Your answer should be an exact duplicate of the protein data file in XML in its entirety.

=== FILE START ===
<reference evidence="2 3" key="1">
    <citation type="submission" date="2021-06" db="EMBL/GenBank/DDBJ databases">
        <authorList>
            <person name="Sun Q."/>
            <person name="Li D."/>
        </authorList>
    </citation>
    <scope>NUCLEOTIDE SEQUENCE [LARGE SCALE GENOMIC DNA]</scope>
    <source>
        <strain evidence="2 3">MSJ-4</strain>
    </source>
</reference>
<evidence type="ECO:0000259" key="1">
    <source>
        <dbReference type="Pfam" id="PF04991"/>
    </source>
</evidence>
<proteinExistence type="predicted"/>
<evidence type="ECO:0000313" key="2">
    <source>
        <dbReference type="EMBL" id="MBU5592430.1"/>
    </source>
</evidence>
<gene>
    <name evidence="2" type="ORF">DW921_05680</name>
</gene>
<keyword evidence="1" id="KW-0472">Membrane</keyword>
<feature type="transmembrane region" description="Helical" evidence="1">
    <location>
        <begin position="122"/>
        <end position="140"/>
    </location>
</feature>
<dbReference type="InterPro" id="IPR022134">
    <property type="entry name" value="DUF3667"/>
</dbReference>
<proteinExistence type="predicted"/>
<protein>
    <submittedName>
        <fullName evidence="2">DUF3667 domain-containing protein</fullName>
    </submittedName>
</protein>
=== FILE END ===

<reference evidence="2 3" key="1">
    <citation type="submission" date="2021-06" db="EMBL/GenBank/DDBJ databases">
        <authorList>
            <person name="Sun Q."/>
            <person name="Li D."/>
        </authorList>
    </citation>
    <scope>NUCLEOTIDE SEQUENCE [LARGE SCALE GENOMIC DNA]</scope>
    <source>
        <strain evidence="2 3">MSJ-4</strain>
    </source>
</reference>
<evidence type="ECO:0000259" key="1">
    <source>
        <dbReference type="Pfam" id="PF04991"/>
    </source>
</evidence>
<proteinExistence type="predicted"/>
<evidence type="ECO:0000313" key="2">
    <source>
        <dbReference type="EMBL" id="MBU5592430.1"/>
    </source>
</evidence>
<gene>
    <name evidence="2" type="ORF">DW921_05680</name>
</gene>
<keyword evidence="1" id="KW-0472">Membrane</keyword>
<feature type="transmembrane region" description="Helical" evidence="1">
    <location>
        <begin position="122"/>
        <end position="140"/>
    </location>
</feature>
<dbReference type="InterPro" id="IPR022134">
    <property type="entry name" value="DUF3667"/>
</dbReference>
<proteinExistence type="predicted"/>
<protein>
    <submittedName>
        <fullName evidence="2">DUF3667 domain-containing protein</fullName>
    </submittedName>
</protein>